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cold, odoriferous wind * that is to blow over this earth in the last days.

The marriage was fixed for the morning after her arrival, when she was, for the first time, to be presented to the monarch in that Imperial Palace beyond the Lake, called the Shalimar. Though never before had a night of more wakeful and anxious thought been passed in the Happy Valley, yet, when she rose in the morning, and her Ladies came around her, to assist in the adjustment of the bridal ornaments, they thought they had never seen her look half so beautiful. What she had lost of the bloom and radiancy of her charms was more than made up by that intellectual expression, that soul beaming forth from the eyes, which is worth all the rest of loveliness. When they had tinged her fingers with the Henna leaf, and placed upon her brow a small coronet of jewels, of the shape worn by the ancient Queens of Bucharia, they flung over her head the rose-coloured bridal veil, and she proceeded to the barge that was to convey her across the lake ;=first kissing, with a mournful look, the little amulet of carnelian which her father at parting had hung about her neck.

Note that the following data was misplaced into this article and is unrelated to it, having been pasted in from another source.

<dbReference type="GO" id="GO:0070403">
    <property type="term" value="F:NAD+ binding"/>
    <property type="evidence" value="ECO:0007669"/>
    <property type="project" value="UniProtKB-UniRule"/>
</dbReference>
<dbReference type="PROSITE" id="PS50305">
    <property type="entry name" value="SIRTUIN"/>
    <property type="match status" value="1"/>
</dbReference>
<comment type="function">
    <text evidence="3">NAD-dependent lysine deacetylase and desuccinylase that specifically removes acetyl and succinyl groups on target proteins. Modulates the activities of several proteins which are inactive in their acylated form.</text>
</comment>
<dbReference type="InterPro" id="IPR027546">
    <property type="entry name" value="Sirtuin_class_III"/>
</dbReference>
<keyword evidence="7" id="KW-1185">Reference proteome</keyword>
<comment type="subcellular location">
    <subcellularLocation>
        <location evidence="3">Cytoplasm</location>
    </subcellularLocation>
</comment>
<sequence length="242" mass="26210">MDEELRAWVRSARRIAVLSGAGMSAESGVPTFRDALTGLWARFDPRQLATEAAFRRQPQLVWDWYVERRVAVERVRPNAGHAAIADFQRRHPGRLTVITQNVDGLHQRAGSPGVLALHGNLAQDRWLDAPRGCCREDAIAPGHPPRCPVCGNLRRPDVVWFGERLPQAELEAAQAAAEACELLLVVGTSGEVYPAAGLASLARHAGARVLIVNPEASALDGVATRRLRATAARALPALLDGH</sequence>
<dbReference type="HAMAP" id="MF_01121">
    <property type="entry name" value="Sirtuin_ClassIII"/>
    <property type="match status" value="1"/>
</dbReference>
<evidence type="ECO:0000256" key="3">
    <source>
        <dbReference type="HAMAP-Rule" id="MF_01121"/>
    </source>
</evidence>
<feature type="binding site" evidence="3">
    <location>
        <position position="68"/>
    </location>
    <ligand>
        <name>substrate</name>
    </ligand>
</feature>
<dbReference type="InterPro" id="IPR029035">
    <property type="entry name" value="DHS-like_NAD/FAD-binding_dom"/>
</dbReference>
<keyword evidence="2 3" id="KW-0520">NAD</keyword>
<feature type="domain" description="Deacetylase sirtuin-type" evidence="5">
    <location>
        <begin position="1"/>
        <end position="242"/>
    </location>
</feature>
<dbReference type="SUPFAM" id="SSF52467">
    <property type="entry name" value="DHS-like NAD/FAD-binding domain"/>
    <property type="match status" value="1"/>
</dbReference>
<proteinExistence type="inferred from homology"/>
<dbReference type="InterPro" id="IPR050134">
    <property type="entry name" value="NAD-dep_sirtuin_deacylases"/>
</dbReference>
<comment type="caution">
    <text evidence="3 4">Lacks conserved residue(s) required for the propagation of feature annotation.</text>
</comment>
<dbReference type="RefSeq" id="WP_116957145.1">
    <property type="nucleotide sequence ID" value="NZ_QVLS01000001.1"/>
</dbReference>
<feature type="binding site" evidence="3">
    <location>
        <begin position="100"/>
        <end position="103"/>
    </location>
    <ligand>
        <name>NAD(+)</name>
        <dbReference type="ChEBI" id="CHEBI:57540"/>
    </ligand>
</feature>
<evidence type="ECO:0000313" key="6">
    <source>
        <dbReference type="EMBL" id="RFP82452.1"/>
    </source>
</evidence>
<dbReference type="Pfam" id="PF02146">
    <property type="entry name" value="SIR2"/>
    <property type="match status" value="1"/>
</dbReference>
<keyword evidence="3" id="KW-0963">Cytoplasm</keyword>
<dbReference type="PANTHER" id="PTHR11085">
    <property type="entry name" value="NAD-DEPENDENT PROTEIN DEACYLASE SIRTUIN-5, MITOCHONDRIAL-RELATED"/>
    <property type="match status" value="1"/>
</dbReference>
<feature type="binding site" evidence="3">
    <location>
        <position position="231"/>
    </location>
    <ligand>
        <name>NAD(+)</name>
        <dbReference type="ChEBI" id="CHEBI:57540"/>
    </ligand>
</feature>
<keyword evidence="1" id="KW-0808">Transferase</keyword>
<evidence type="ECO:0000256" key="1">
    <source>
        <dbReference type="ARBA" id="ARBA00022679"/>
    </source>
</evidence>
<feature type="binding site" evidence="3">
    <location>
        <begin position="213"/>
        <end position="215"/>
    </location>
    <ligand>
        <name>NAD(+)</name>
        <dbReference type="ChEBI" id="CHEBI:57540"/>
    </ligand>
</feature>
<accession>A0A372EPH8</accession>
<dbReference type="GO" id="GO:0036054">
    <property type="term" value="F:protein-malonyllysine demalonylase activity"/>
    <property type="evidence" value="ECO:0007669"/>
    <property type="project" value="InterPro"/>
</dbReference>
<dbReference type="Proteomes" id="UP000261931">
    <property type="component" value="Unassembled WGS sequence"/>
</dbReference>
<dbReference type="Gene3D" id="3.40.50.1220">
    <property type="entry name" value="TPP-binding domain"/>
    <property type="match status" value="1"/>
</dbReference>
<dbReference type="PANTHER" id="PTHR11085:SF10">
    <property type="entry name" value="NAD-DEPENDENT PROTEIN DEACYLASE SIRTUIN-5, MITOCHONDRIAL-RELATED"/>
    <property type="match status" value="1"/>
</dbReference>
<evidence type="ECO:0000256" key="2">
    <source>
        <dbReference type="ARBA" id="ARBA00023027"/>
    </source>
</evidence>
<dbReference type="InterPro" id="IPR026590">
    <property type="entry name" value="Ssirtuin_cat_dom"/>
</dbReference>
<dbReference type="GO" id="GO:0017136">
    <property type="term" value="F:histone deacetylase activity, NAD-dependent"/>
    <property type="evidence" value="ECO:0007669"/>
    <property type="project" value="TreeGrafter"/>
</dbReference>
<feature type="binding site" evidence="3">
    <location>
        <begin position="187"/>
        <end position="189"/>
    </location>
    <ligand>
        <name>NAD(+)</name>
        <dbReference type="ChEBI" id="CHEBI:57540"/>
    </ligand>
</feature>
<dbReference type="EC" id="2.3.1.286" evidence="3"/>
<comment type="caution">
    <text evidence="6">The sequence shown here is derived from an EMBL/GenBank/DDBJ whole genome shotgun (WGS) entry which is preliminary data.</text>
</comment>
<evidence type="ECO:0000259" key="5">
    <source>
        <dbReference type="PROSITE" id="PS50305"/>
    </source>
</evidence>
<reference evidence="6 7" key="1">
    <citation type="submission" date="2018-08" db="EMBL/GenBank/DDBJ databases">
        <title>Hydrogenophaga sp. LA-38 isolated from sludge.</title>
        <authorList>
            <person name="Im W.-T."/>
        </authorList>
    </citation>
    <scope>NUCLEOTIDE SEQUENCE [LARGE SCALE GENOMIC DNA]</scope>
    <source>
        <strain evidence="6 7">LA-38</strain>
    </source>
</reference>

The morning was as fresh and fair as the maid on whose nuptials it rose, and the shining lake all covered with boats, the minstrels playing upon the shores of the islands, and the crowded summerhouses on the green hills around, with shawls and banners waving from their roofs, presented such a picture of animated rejoicing as only she who was the object of it all did not feel with transport. To Lalla Rookh alone it was a melancholy pageant; nor could she have even borne to look upon the scene, were it not for a hope that, among the crowds around, she might once more perhaps catch a glimpse of Feramorz. So much was her imagination haunted by this thought, that there was scarcely an islet or boat she passed on the way at which her heart did not flutter with the momentary fancy that he was there. Happy, in her eyes, the humblest slave upon whom the light of his dear looks fell - In the barge immediately after the Princess sat Fadladeen, with his silken curtains thrown widely apart, that all might have the benefit of his august presence, and with his head full of the speech he was to deliver to the King,